Empowering hat-makers in Haiti through ethical fashion

9 July 2017
ITC News
The challenge

ITC’s Ethical Fashion Initiative (EFI) has since 2009 served as a bridge between some of the world’s poorest communities and some of its most prominent fashion brands, building skills and creating decent jobs for people from Burkina Faso to Haiti while delivering authenticity and artisanship to a growing network of companies such as Vivienne Westwood and Mimco.

International clients have in recent years approached the EFI requesting artisanal hat-making skills.

In Haiti, there is a long tradition of hat-making as a supplement to agricultural income by women who weave at home and pass their skills down from one generation to the next. Often women who are widowed will specialize in hat- making to provide for their families.

The EFI set out in 2016 to nd hat-makers to work with, making enquiries in Port-au-Prince and tourist areas outside of the city that ultimately led to a community of women hat-makers around the small village of Labiche near Côtes- de-Fer in the country’s south.

But while the hats they made were more than adequate for tourists, they fell short of the exacting standards of international hat-makers: the hats varied substantially in quality, in part a function of the fact that the women worked on their own rather than in a group.

The response

After assessing interest among roughly 100 hat-makers, ITC organized the 20 most motivated artisans into a cooperative, enabling more standardized production. The next step was to focus on improving the quality of hat- making through technical training.

First, Molly Yestadt, a New York-based hat-maker, travelled to the EFI’s Port-au-Prince hub to train the collective on straw quality, workability and cleanliness. She also gave a demonstration on blocking and forming techniques for shaping hats.

Next, the EFI developed a partnership with an Ecuadorian hat-making school, Escuela Taller Pile, from a region renowned for the country’s woven straw hats, better known as Panama hats, which have been classi ed by the United Nations Educational, Scienti c and Cultural Organization (UNESCO) as part of humanity’s intangible cultural heritage. As part of this South-South cooperation, skilled artisans from the school came to Haiti and shared technical knowledge on bre treatment, hat-weaving and hat- nishing.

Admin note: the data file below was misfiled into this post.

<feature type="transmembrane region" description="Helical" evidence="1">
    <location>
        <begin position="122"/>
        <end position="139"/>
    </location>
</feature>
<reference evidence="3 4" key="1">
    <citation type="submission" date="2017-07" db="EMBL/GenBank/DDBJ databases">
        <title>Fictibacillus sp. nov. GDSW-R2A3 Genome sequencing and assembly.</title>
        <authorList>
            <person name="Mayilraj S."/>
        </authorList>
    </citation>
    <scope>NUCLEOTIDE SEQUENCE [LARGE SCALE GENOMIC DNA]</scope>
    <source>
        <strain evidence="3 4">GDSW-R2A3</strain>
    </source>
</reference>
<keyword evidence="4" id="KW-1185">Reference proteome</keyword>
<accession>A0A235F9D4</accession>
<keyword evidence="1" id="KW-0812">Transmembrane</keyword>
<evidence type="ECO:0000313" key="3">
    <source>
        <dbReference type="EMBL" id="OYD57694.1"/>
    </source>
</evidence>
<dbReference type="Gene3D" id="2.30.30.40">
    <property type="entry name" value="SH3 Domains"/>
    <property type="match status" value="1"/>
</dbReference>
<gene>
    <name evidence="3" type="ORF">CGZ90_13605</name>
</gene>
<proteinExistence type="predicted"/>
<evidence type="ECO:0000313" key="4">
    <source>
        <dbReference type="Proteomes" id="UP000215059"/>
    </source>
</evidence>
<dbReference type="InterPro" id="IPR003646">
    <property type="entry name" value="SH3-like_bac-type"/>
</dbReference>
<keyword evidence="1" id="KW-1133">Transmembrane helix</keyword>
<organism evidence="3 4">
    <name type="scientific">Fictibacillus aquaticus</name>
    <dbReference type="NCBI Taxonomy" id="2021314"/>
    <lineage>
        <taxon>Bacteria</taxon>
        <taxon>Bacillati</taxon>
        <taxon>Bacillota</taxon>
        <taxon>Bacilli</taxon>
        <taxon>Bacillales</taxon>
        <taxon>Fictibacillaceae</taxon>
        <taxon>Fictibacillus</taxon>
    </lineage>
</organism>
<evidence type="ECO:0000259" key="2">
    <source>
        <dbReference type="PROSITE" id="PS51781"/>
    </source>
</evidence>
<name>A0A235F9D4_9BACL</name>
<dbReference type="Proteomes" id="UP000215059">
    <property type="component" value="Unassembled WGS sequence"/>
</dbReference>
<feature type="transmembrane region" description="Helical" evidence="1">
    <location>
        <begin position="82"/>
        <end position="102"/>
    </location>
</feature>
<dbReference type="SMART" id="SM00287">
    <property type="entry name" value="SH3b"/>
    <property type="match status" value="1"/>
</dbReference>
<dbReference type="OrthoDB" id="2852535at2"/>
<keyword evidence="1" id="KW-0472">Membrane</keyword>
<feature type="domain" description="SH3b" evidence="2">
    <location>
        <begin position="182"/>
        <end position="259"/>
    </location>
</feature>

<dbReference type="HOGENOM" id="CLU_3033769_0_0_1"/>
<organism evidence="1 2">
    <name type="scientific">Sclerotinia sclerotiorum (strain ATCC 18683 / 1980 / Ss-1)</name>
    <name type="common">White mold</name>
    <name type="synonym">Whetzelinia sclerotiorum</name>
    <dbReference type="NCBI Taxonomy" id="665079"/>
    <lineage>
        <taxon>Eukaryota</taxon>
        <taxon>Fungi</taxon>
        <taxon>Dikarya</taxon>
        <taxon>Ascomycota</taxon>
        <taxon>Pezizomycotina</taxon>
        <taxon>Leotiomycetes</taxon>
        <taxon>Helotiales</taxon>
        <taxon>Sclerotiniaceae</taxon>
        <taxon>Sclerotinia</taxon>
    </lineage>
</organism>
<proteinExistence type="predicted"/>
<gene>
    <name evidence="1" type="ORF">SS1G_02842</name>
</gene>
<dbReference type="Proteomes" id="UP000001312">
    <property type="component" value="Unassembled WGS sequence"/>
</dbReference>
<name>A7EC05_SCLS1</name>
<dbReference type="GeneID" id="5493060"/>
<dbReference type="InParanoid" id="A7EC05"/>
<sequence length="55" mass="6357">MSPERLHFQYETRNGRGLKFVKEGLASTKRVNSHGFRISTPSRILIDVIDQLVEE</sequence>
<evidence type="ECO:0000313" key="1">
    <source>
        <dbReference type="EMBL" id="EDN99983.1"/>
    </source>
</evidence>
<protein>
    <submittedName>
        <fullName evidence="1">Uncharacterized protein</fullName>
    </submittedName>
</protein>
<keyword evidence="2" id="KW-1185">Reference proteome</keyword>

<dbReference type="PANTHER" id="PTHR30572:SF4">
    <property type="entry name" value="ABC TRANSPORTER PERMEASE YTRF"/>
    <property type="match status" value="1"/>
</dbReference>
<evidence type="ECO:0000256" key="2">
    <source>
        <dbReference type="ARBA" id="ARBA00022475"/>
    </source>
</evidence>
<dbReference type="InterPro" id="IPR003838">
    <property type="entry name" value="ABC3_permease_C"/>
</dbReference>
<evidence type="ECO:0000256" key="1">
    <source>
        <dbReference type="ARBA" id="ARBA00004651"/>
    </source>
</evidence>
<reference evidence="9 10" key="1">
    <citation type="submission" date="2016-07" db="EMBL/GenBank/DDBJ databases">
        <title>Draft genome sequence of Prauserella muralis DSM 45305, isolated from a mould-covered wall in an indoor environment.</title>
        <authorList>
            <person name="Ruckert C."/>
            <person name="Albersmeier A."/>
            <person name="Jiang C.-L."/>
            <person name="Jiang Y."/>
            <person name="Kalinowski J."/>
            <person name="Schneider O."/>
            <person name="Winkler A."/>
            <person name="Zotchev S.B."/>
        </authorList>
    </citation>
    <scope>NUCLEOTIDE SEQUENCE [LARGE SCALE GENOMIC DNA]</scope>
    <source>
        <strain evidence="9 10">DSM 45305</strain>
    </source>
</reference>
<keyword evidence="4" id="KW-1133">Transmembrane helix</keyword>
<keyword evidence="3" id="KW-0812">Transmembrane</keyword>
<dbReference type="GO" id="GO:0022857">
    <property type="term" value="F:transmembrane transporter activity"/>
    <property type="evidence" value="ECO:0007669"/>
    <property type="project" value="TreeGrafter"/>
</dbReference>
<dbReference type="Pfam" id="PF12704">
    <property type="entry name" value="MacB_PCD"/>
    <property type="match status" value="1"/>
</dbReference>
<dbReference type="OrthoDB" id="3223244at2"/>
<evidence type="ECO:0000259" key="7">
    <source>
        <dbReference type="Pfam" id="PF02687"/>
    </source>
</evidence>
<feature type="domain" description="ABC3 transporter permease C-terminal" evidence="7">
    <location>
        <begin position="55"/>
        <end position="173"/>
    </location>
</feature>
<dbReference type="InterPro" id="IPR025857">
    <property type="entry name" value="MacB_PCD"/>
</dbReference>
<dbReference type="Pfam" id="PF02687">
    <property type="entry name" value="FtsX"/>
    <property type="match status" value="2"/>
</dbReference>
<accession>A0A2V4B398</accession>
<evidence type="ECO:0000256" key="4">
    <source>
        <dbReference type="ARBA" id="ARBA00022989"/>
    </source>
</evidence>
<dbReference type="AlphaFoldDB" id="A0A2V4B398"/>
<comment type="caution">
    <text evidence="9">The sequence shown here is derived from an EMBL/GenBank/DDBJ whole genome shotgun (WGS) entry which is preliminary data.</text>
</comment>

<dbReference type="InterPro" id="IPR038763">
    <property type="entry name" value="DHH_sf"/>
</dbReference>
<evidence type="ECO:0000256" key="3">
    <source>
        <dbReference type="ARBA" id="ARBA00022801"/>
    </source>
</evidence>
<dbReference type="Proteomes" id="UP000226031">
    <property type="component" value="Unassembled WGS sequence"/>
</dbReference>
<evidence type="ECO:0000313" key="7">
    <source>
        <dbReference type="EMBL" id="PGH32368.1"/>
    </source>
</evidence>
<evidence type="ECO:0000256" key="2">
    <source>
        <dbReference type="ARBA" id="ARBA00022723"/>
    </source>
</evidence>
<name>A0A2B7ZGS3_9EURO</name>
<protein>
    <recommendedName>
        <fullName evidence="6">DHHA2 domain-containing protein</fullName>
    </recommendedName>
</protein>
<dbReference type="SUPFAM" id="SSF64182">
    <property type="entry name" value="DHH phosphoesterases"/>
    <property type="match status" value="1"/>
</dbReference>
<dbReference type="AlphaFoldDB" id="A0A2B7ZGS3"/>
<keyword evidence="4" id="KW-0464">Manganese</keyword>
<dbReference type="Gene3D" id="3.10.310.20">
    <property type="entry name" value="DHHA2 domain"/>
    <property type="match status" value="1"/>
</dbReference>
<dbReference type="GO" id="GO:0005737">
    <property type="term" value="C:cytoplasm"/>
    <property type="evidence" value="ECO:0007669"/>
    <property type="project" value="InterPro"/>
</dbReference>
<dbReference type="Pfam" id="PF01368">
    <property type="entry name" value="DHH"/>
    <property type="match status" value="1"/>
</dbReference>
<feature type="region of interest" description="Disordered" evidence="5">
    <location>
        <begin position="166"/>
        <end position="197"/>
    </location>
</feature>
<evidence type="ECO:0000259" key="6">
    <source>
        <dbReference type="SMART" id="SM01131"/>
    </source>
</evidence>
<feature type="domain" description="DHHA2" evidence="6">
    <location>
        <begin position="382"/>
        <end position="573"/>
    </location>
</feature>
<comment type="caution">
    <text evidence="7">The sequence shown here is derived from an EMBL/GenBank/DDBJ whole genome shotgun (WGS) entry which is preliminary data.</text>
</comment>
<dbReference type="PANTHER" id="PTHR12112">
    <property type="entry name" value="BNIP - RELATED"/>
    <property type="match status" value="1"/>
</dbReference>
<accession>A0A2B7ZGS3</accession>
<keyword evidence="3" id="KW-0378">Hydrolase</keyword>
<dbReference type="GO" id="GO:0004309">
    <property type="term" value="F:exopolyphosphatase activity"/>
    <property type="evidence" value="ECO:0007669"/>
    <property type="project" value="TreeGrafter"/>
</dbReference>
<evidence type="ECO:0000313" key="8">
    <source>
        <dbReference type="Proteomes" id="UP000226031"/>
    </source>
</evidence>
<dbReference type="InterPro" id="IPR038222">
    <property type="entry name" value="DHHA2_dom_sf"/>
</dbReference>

A new quality control system was put in place under which the 20 women worked in groups of three or four. A leader from each group reports to a weaver in charge of quality control, who in turn reports to the EFI hub in Port-au-Prince, which is responsible for customer relations, production management and nal quality control checks for all items produced in the country.

In addition, the EFI team provided technical expertise and quality control feedback, investing in hat-making tools and developing the Haitian artisans’ ability to decipher technical design sheets.

The results

Since the hat-makers in Labiche started working with ITC, they have produced hats for three fashion brands – Tucker, Yestadt Millinery and Yanvalou Designs, three brands based in the United States. In the process, they have increased their incomes six-fold, from about 50 Haitian gourdes (or less than $1) to 300 Haitian gourdes (about $4.40) per day.

The future

The principal aim is to strengthen existing partnerships and connect new United States and European buyers to the hat-making communities to generate greater sales, incomes and jobs. The expansion strategy also seeks to build links to the region’s tourism industry; the cruise company Royal Caribbean, for example, has expressed interest in purchasing mid-range hats for their customers.

Meeting increased demand will require improvements to the production capacities of the Haitian hat-makers. The EFI team will organize additional technical training and put in place processes to ensure that improved quality control practices continue to be implemented.